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New report highlights need to reduce lead in drinking water in child care centers

steve carmody
Michigan Radio

A new report is calling for more to be done to improve drinking water quality at the nation’s child care centers.

The Environmental Defense Fund tested water samples from child day care facilities in four states, including Michigan. 

Researcher Lindsay McCormick says they found most samples contained very low levels of lead. But she says many centers did have one or more sources which exposed children to lead levels above their action level which is a concern.  

“Children who are at child care facilities tend to be younger and more vulnerable to the harmful effects of lead, as their brain is still developing,” says McCormick.

The EDF is recommending that child care centers:

Replace lead service lines in child care facilities when found through review of historical records and visual inspection. Require testing for lead in water in child care facilities to identify sources of lead. Set an interim action level of 5 ppb to investigate and remediate lead sources Strengthen the NSF International 5 ppb leachability standard to reduce lead in new brass fixtures.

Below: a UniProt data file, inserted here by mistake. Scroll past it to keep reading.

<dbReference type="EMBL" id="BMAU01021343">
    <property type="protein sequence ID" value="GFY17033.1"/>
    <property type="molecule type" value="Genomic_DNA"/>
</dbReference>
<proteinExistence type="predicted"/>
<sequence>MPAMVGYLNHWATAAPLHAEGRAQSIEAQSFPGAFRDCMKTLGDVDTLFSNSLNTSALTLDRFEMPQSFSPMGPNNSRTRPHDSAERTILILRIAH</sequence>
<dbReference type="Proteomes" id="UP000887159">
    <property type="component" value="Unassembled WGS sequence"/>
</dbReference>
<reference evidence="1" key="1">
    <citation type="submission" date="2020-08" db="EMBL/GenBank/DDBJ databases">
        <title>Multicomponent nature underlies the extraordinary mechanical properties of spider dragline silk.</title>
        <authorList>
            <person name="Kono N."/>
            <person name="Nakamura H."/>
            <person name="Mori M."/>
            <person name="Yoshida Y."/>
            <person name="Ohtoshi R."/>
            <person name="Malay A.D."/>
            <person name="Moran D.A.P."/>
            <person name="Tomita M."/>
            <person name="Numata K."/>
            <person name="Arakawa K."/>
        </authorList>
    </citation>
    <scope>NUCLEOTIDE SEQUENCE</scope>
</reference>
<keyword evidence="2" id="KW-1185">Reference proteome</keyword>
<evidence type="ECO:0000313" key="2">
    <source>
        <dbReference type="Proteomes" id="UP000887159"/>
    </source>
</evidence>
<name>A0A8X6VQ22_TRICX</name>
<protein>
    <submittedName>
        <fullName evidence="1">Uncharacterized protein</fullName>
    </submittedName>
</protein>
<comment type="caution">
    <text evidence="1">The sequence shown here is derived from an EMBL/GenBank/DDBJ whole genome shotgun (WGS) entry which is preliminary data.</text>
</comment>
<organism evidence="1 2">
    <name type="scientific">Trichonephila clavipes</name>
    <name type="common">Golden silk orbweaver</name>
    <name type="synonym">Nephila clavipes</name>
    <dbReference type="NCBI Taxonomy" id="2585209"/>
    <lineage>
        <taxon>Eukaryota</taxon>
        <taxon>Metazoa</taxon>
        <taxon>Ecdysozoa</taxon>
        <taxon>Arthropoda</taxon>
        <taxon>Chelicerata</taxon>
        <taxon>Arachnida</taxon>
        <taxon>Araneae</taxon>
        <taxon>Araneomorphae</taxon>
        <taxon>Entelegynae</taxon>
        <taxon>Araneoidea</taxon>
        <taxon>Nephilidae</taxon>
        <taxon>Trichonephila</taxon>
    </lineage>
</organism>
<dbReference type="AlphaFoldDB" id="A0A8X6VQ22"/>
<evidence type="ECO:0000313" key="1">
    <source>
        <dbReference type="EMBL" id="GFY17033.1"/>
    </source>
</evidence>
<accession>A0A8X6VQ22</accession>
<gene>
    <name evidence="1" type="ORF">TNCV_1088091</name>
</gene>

“Much of the recent national attention on lead in drinking water has focused on in schools," said Sarah Vogel, Vice President of Health at EDF.  "That’s very important, but children under the age of six are most vulnerable to the detrimental impacts of lead. With over 4 million children under five years old in child care facilities across the country, it is crucial that these facilities test their drinking water and, when necessary, take action.” 

Steve Carmody has been a reporter for Michigan Public since 2005. Steve previously worked at public radio and television stations in Florida, Oklahoma and Kentucky, and also has extensive experience in commercial broadcasting.